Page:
Academics from the Manchester Institute of Innovation Research (MIOIR) at MBS have completed a major mapping exercise to unearth the strategies of companies in the rapidly expanding graphene sector.
The study by Professor Philip Shapira, research fellow Dr Abdullah Gök, and doctoral researcher Fatemeh Salehi Yazdi focused on small and mid-sized enterprises (SMEs) involved in graphene innovation, including recent start-ups.
Graphene is an ultra-thin layer of carbon which holds great potential for path-breaking applications across a range of areas including strong lightweight materials, next generation electronic devices, specialised coatings, new biomaterials and sensors, and innovative medical applications.
Public and private investment in graphene research and innovation has soared worldwide over the past few years since the isolation of this two-dimensional material by scientists at The University of Manchester, and the field is expanding rapidly with thousands of new patents.
From a UK perspective, significant public investments are being made to support the research and commercialisation of graphene and other novel advanced materials. But concerns have already been raised about economic returns as graphene patenting in the US, China, and other leading countries is outstripping that of the UK.
The MIOIR research focused on 65 SMEs in 16 different countries including 30 US firms and 10 UK businesses, as well as companies from other parts of Europe as well as in Asia. Innovative breakthrough technologies are often first pioneered by smaller firms, although they also face challenges in scaling up and gaining market positions. The UK has spawned a number of SMEs engaged in graphene innovation. The study explores the technological and business strategies of these enterprises, making comparisons with counterparts in other countries.
The authors identified groups of SMEs differentiated by how they became involved with graphene, the materials they target, whether they make equipment, and their orientation towards science and intellectual property. Data mining methods and analytical techniques were used by the authors to discern technology and business strategies from publicly available online information on the web sites of these enterprises.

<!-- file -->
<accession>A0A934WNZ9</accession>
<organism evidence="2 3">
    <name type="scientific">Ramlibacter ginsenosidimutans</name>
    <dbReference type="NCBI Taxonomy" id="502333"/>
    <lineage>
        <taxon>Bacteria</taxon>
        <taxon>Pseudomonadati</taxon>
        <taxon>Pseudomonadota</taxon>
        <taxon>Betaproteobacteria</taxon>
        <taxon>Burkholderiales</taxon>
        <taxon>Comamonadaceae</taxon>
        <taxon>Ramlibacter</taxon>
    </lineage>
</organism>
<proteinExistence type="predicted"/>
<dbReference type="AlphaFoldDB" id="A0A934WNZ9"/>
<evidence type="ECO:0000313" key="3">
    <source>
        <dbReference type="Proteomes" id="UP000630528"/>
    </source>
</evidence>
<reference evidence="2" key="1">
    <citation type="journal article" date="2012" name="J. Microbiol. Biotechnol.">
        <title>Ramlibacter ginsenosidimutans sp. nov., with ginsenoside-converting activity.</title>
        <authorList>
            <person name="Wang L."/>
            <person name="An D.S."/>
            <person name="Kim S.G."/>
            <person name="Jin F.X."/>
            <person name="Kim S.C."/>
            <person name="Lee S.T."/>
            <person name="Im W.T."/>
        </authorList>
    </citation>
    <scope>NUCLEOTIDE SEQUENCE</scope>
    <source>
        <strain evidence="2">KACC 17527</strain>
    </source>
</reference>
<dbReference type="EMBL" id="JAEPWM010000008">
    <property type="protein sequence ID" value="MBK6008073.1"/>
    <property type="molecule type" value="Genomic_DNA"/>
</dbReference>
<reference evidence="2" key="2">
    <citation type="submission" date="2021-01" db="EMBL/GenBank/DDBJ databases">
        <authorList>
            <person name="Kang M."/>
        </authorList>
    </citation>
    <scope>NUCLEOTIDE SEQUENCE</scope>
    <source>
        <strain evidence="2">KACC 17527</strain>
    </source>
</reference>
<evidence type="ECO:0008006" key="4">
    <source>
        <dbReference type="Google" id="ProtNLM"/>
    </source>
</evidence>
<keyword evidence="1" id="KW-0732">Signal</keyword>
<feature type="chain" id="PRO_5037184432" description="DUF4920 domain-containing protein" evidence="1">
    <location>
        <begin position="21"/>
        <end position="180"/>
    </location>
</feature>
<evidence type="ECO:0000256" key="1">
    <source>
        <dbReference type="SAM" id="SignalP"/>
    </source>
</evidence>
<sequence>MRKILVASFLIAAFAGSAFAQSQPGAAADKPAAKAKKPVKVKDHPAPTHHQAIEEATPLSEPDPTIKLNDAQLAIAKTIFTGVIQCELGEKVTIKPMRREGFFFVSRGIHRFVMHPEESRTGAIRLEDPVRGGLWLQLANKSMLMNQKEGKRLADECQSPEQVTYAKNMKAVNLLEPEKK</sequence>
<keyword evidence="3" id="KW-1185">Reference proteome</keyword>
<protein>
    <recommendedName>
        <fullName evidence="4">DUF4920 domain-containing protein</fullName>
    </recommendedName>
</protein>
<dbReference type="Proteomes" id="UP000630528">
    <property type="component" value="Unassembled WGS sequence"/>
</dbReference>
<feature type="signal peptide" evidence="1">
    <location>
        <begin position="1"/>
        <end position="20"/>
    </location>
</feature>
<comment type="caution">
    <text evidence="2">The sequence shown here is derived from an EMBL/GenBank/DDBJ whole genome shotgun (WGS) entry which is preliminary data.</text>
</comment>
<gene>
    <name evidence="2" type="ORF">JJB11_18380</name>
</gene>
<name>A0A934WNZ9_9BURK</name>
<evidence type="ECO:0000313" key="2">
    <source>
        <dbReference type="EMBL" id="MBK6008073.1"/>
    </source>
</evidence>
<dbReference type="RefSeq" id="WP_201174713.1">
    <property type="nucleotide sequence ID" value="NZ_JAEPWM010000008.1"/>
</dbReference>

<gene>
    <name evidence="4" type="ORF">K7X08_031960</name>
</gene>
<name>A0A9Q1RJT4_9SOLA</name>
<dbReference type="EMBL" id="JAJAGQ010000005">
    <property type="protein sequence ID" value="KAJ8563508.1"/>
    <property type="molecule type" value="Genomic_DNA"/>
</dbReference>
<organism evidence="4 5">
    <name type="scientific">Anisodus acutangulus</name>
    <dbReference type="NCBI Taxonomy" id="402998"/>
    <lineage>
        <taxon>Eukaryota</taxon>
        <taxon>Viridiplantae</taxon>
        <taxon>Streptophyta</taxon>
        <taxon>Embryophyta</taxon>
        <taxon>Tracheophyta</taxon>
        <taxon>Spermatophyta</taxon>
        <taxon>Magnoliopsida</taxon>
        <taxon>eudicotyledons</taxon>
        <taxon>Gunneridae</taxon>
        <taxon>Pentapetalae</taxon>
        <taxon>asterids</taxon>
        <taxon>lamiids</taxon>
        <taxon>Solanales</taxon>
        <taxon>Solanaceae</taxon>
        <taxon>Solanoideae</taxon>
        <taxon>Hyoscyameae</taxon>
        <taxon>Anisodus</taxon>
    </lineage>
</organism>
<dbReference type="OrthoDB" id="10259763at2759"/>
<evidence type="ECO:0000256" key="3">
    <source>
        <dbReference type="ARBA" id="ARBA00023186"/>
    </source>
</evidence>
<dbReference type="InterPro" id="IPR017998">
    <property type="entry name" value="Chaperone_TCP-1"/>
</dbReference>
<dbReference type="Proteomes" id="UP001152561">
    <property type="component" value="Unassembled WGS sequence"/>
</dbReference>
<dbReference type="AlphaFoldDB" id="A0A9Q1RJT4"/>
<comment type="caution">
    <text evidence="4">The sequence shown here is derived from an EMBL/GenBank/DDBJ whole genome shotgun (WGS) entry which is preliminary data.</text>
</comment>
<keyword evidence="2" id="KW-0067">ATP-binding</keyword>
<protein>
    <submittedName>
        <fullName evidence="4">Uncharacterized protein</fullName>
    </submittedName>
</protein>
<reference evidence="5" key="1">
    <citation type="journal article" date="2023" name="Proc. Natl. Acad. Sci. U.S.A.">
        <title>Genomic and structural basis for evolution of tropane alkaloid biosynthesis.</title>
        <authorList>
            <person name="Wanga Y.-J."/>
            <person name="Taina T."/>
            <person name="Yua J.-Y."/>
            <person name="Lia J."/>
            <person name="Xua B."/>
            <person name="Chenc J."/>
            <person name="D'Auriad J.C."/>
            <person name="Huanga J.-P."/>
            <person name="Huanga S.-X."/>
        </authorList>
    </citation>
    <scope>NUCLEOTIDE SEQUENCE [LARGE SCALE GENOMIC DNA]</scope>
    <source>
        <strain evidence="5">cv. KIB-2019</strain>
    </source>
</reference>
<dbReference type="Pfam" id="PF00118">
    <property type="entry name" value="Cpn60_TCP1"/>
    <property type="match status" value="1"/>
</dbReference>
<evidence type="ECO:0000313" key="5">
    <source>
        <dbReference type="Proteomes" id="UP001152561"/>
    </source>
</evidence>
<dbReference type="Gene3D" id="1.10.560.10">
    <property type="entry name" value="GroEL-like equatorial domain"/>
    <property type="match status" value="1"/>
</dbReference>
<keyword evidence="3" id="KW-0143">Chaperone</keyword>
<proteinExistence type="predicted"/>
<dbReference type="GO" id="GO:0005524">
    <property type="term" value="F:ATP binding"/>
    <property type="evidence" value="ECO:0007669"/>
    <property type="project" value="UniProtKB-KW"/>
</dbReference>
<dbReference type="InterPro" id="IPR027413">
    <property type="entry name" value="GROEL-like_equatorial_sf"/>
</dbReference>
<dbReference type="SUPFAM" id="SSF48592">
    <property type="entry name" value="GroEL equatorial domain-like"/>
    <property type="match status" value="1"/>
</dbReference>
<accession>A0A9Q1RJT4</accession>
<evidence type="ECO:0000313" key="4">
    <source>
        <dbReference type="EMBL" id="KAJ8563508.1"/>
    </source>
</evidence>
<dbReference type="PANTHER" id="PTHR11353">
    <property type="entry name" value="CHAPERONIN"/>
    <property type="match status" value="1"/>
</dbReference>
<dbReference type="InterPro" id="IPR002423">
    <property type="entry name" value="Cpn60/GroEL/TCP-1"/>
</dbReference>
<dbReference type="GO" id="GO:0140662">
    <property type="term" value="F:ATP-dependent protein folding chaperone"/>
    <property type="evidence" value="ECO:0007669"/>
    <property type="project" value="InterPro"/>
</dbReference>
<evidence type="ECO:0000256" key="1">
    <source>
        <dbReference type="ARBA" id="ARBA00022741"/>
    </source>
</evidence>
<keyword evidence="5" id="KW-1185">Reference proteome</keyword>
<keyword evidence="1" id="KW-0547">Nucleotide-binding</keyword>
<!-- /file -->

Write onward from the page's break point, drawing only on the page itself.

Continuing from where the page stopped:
The study found that, in general, access to finance and the firms’ location are significant factors that are associated with graphene product introductions, and that corporate patents and scientific publications are not statistically significant predictors of product development. In particular, it showed that the UK has a cohort of graphene-oriented SMEs that is signalling plans to develop intermediate graphene products that should have higher value in the marketplace.
Dr Shapira, Professor of Innovation, Management and Policy at MIoIR, says: “Our findings suggest that UK policy needs to ensure attention to the introduction and scale-up of downstream intermediate and final graphene products and associated financial, intermediary, and market identification support.”
Dr Gök adds that the study illustrates how web content mining can provide additional information on commercialisation beyond conventional publication and patent data sources. “While web mining has been used in other applications, including for marketing and probing customer relationships, we demonstrate how web mining can be used to probe the enterprise development and business strategies of technology-oriented SMEs.”
The paper, Graphene Research and Enterprise: Mapping Innovation and Business Growth in a Strategic Emerging Technology, is published by the independent innovation charity Nesta.
Professor Shapira and Dr. Gök are part of MIOIR’s thematic group on the dynamics and governance of emerging technologies. The group is working on projects related to strategic intelligence, anticipatory governance, and responsible research and innovation for new and emerging technologies, including nanotechnology, graphene, and synthetic biology. Fatemeh Salehi Yazdi is completing her doctoral research at MBS on the commercialisation of emerging technologies through networks, using the case of UK nanotechnology SMEs.